Thursday, February 23, 2012

DHH - final?

Well, there's the rules. I "hacked" Old School Hack (along with a bit of Redbox Hack and DINO-PIRATES OF NINJA ISLAND Basic Game--all of which are variations on the same ruleset, basically) into something that I can use for my setting.

For the most part, I went with Kirin's version of the rules--that is, the Old School Hack version, but with Corey's class sheets--minus the ninja classes, which were too specific to his setting to really fit in mine. When I imported Kirin's Fighter and Thief classes back into the mix, I also discovered that Corey had re-used a bunch of talents from the various OSH classes and mixed them up. That meant that I also needed to "remix" some of the talent offerings a bit to make sure I didn't have any duplication (since there's a rule for taking cross-class talents already, I figgered duplication was a Bad Idea™.)

Other than that, where I differed most from Kirin's vision were in two ways--1) I didn't want to emulate any version of D&D (Redbox Hack curiously doesn't feel nearly as much like Redbox D&D as OSH does--which I'm sure was one of Kirin's design goals for modding it into OSH), and 2) I really dislike role-protection, and wasn't interested in following that route. I also didn't catch a few other latent "Old School" isms in the rules, like the way in which stats are rolled and assigned; I didn't follow suit. On accident at first, since like I said, I didn't notice the difference, but now that I've had them pointed out to me, I prefer the way I have it set up anyway.

The "hack" games are a curious artifact in some ways--while in many ways they are meant to be nostalgic and reminiscent of "old skool" D&D gaming, in many ways they're also very modern in the way that they operate--very rules-lite and easy to run (not that Redbox D&D wasn't also relatively pretty rules-lite, but it evolved into something that was not, of course.) Since I feel a bit less nostalgic than many gamers about my early D&D days--y'know, the days that drove me away from D&D and into (eventually) the arms of the Storyteller system with their pretentious approach to gaming--it's natural that what I'd like best about the Hack games are the more modern aspects and what I care quite a bit less about are the more nostalgic elements.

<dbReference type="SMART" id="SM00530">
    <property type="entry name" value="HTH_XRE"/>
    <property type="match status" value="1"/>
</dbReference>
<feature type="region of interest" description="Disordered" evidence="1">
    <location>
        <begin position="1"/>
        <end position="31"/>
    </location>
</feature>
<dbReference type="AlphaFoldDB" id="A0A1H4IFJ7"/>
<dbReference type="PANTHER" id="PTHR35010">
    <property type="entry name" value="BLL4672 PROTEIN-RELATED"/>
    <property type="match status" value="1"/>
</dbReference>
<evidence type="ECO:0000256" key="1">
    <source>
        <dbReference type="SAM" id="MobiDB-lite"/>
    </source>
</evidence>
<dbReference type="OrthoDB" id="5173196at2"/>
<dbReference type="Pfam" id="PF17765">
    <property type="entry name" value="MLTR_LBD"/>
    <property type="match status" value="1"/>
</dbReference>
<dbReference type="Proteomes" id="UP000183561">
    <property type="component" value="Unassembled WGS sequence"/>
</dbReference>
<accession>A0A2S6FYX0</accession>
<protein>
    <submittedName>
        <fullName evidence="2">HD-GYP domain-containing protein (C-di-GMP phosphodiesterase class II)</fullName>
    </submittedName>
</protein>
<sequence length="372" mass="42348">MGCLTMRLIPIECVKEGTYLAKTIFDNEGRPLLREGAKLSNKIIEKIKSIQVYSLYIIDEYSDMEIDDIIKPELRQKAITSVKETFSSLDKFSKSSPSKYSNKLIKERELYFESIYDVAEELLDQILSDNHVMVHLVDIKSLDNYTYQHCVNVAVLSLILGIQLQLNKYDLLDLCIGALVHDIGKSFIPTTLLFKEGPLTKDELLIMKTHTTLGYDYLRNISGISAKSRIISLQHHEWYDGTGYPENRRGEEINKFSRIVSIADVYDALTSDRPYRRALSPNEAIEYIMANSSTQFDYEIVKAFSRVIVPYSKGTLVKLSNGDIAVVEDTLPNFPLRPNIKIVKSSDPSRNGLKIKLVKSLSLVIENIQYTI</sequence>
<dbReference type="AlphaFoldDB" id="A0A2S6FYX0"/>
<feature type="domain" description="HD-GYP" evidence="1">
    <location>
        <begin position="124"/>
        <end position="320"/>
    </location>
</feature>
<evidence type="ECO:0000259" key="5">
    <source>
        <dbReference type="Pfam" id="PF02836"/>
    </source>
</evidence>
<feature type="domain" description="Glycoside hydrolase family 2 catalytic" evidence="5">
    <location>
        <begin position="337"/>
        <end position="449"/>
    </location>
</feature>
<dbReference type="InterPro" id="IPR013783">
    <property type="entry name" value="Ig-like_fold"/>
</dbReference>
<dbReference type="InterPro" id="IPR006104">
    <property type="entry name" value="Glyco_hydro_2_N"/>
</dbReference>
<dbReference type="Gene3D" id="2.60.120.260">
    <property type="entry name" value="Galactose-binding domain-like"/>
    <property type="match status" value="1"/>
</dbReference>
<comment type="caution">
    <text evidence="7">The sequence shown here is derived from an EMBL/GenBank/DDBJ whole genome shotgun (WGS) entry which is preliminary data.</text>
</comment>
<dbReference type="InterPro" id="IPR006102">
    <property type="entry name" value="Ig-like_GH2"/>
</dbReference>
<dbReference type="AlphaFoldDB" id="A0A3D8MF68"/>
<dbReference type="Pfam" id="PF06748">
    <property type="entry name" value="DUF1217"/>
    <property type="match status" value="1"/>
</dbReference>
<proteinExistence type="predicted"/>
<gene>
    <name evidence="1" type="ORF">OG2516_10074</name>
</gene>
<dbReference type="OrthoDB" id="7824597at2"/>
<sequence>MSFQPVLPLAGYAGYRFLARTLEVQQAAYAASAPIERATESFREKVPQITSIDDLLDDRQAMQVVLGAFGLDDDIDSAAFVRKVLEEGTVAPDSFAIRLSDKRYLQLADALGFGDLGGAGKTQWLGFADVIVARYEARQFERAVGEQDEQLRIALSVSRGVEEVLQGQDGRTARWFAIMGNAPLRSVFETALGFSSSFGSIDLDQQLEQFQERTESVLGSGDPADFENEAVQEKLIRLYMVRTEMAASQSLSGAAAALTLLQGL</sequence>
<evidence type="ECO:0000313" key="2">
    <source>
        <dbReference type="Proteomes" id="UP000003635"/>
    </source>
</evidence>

Also, I added a few new elements. They weren't exactly revolutionary, but they were new to the Hack family of games at least--the concept of Race that's separate from class, and the concept of Sanity. I treated Race as mostly a roleplaying hook, but each race has the ability to take a racial talent. This takes the place of a class talent if you choose to take it. You can never take another race's racial talent as a cross-class talent. And, of course, you have to choose to take it in place of one of your class talents, so it's not a freebie talent. And Sanity works very similarly to Health in many ways. It's perhaps a little bit more complicated when you get a "mental scar" but as someone who's had tons of fun in the past with Sanity episodes in Call of Cthulhu games, I think that the minor complicaton addes significantly to the game for those who like that kind of thing. If you don't--well, it's easy enough to ignore.

Only one or two of my talents were newly written by me; so I was more about reorganizing the existing game into something that fits my setting than I was in actually designing stuff.  I don't really consider myself a game designer anyway, and writing mechanics is something that I don't particularly like doing or feel comfortable with much.  But kitbashing existing mechanics into a new form--I'm all over that.


koboldstyle said...

Too late, you're a game designer, whether you like it or not.

Joshua said...